Dr. Fish earned the B.A. in English at Iowa State University in 1974, followed by the M.A. in English in 1978 and the Ph.D. in English in 1981, both of the latter from the University of Kansas.

Selected Publications

• Fifth-Year Report. Prepared for SACS with Dr. Larry Cockrum, et al. University of the Cumberlands. 2012.
• Quality Enhancement Plan. Prepared for SACS with Dr. Robert Dunston, et al. University of the Cumberlands. 2006.
• Compliance Certification Audit. Prepared for SACS with Dr. Robert Dunston, et al. University of the Cumberlands. 2005.
• The LitCrit Web. A Web Resource on Literary Criticism prepared with Jennifer Perkins. Initially funded by an ACA Faculty-Student Research Grant. 1999. http://english.ucumberlands.edu/litcritweb/.
• Editor, Institutional Self-Study. For SACS. Cumberland College. 1994.
• “’Be Whole and Sole Yourself’: The Quest fot Selfhood in ‘Bishop Blougram’s Apology.” South Atlantic Review 56.1 (1991): 17-34.
• “Questing for the ‘Base of Being’: The Role of Epiphany in Prince Hohenstiel-Schwangau.” South Atlantic Review 56.1 (1991): 17-34.
• “’Action in Character’: The Epiphanies of Pippa Passes. Studies in English Literature 25 (1985): 345-64.
• “Browning and Mr. Sludge: The Vista and the Impasse of Character.” Studies in Browning and His Circle 11.2 (Fall 1983): 61-76.

Selected Presentations
• “Effectively Pursuing and Managing Substantive Change.” Southern Association of Colleges and Schools (SACS) Annual Meeting, Atlanta, GA. December 7, 2009.
• “Focusing Institutional Culture: Engaging Students through Critical Thinking.” With Anita Bowman, Tom Fish, and Susan Weaver. Appalachian College Association Summit, Abingdon, VA. Fall 2007.
• “Teaching English to Teachers of English.” With Bob Dunston and Tom Fish. Consortium for Global Education, Yantai, China. Summer 2007.
• “Managing Reaffirmation on a Small College Campus.” Co-presenter with Dr. Bob Dunston and Dr. Don Good, SACS Annual Meeting, Orlando, FL. December 11, 2006.
• Various Presentations to university faculty, staff, students and trustees on SACS reaccreditation activities. 2003-2006.
• “Pedagogical Problems and Solutions: New Media in the English Classroom.” ACA Technology and Learning Conference. October 2001.
• “Teaching and Writing with the New Media.” Presentation to Delta Kappa Gamma (Honor Society for Woman Educators). September 2001. Appalachian College Association (ACA) Workshop. Georgetown University. Summer 2000.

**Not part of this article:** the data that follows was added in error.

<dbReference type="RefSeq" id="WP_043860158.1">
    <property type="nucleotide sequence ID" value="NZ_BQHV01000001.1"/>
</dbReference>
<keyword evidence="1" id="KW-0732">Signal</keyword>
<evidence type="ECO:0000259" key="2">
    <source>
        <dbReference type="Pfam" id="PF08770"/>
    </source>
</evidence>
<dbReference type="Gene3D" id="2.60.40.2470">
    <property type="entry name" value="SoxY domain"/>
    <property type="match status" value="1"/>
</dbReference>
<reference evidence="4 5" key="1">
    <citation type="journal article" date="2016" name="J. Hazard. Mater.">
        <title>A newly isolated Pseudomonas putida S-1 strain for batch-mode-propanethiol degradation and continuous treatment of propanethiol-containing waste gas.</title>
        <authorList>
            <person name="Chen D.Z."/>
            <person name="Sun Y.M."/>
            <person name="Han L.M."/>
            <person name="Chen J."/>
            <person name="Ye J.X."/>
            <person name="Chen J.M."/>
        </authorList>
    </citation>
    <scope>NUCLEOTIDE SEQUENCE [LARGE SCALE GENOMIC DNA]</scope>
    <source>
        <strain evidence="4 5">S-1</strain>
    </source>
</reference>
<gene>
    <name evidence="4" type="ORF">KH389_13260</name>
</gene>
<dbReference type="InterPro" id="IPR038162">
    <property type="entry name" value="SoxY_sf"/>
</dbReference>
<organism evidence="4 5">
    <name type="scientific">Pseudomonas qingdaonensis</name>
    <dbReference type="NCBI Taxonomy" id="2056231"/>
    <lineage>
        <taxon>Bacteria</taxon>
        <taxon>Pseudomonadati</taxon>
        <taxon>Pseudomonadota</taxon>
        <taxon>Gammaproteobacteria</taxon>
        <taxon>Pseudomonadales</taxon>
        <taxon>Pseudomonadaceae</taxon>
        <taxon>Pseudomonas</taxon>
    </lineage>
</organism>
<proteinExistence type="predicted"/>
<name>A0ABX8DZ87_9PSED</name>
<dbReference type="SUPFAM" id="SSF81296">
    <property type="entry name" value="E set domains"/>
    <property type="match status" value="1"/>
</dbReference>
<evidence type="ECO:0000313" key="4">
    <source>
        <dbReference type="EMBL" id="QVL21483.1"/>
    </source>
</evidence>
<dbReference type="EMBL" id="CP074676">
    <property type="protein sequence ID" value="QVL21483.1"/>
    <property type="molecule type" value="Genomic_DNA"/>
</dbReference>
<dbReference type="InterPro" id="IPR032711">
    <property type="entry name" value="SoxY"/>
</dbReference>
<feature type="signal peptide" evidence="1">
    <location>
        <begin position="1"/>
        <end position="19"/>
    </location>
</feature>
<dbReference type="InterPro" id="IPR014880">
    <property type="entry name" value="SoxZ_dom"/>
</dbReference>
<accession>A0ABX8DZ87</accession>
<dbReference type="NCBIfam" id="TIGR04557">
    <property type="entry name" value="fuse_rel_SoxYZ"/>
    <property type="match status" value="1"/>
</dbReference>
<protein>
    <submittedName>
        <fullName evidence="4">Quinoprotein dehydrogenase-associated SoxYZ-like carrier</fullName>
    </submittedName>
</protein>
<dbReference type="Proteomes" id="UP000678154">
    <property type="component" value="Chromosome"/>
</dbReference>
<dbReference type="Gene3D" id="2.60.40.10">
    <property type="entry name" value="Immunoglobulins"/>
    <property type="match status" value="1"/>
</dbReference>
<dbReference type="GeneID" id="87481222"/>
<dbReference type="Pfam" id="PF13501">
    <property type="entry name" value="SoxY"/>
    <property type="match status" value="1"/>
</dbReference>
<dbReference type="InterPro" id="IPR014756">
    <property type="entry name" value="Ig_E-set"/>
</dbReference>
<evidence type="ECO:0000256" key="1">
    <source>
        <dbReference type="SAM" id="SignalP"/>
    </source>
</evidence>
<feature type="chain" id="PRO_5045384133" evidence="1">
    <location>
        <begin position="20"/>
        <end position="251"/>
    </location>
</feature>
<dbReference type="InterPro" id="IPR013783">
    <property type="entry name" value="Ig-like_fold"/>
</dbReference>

• “Developing Web Resources in English.” ACA Workshop, Georgetown University, Summer 2000.
• “Using FrontPage for Course Websites.” ACA Technology and Learning Conference. October 2000.
• “Using Listservs to Facilitate Learning.” ACA Technology and Learning Conference. October 1999.
• “Developing an Archival Website to Teach Literary Theory.” ACA Technology and Learning Conference. October 1999.
• “Strategies for Teaching British Literature and Culture with New Media.” ACA Technology and Learning Conference. October 1998.
• “Composition with CommonSpace.” ACA Technology and Learning Conference. October 1998.
• “Nurturing Faculty for Efforts in Retention. Co-presenter with Jane Carter. National Conference on Student Retention. Williamsburg, VA. October 1-4, 1995.
• “Earthsea Revisited: Sexual Politics in Ursula LeGuin’s Tehanu.” Popular Culture Association. Louisville, KY. March 18, 1992
• “Coping with Chaos: Raising Arizona.” Literature and Film Conference. Florida State University. February 1990.
• “’Andrea del Sarto’: ‘Action in Character’ in the Dramatic Monologue.” Modern Language Association Convention. New York, NY. December 28, 1986.
• “Cather’s The Professor’s House and the American Midlife Crisis.” Scholar’s Choice. Kentucky Humanities Council and the Laurel County Public Library. London, KY. October 14, 1986.
• “Self Reliant Madness: Theroux on Thoreau.” A study of Paul Theroux’s The Mosquito Coast. Popular Culture Association. Atlanta, GA. April 1986.
• “Carlylean Echoes: Heroism in All the King’s Men.” Popular Culture Association. Louisville, KY. April 1985.

Dr. Thomas Frazier Department Chair, Professor
Office:Bennett Building 019

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Dr. Tom Frazier is a native of Evarts, Kentucky, and earned the BA in English and history from Cumberland College, the MA in English from Eastern Kentucky University, and DA in English from Middle Tennessee State University. Upon his honorable discharge from the US Air Force, Dr. Frazier came to Cumberland College as Director of Promotions and Part-Time English Instructor.

In 1985 and 1990, Dr. Frazier was awarded James Still Fellowships for Advanced Studies at the University of Kentucky. In 1987, the Cumberland college faculty designated him Honored Professor, and in 2004 recent alumni voted him the J. B. Fuqua Excellence in Teaching Award. While pursuing his doctorate, Dr. Frazier was awarded doctoral fellowships at Middle Tennessee State University and, in 1996 Evarts High School named him to its Alumni Hall of Honor. For several summers Dr. Frazier taught in University of the Cumberlands London Summer Program at Imperial College.

Courses Commonly Taught

ENGL 131 English Composition I
ENGL 132 English Composition II
ENGL 330 Literary Studies
ENGL 334 American Literature through 1865
ENGL 335 American Literature since 1865
ENGL 437 British and American Authors
ENGL 438 Advanced Writing
BUOL 539 Research and Report Writing (on-line)
Selected Publications and Presentations

“Buk and the Feds: Governmental Surveillance of Poet Charles Bukowsk.i” PCAS. 2010.

“Writer to Author: Stephen King and His Interpretation of His Audience.” PCAS. 2009.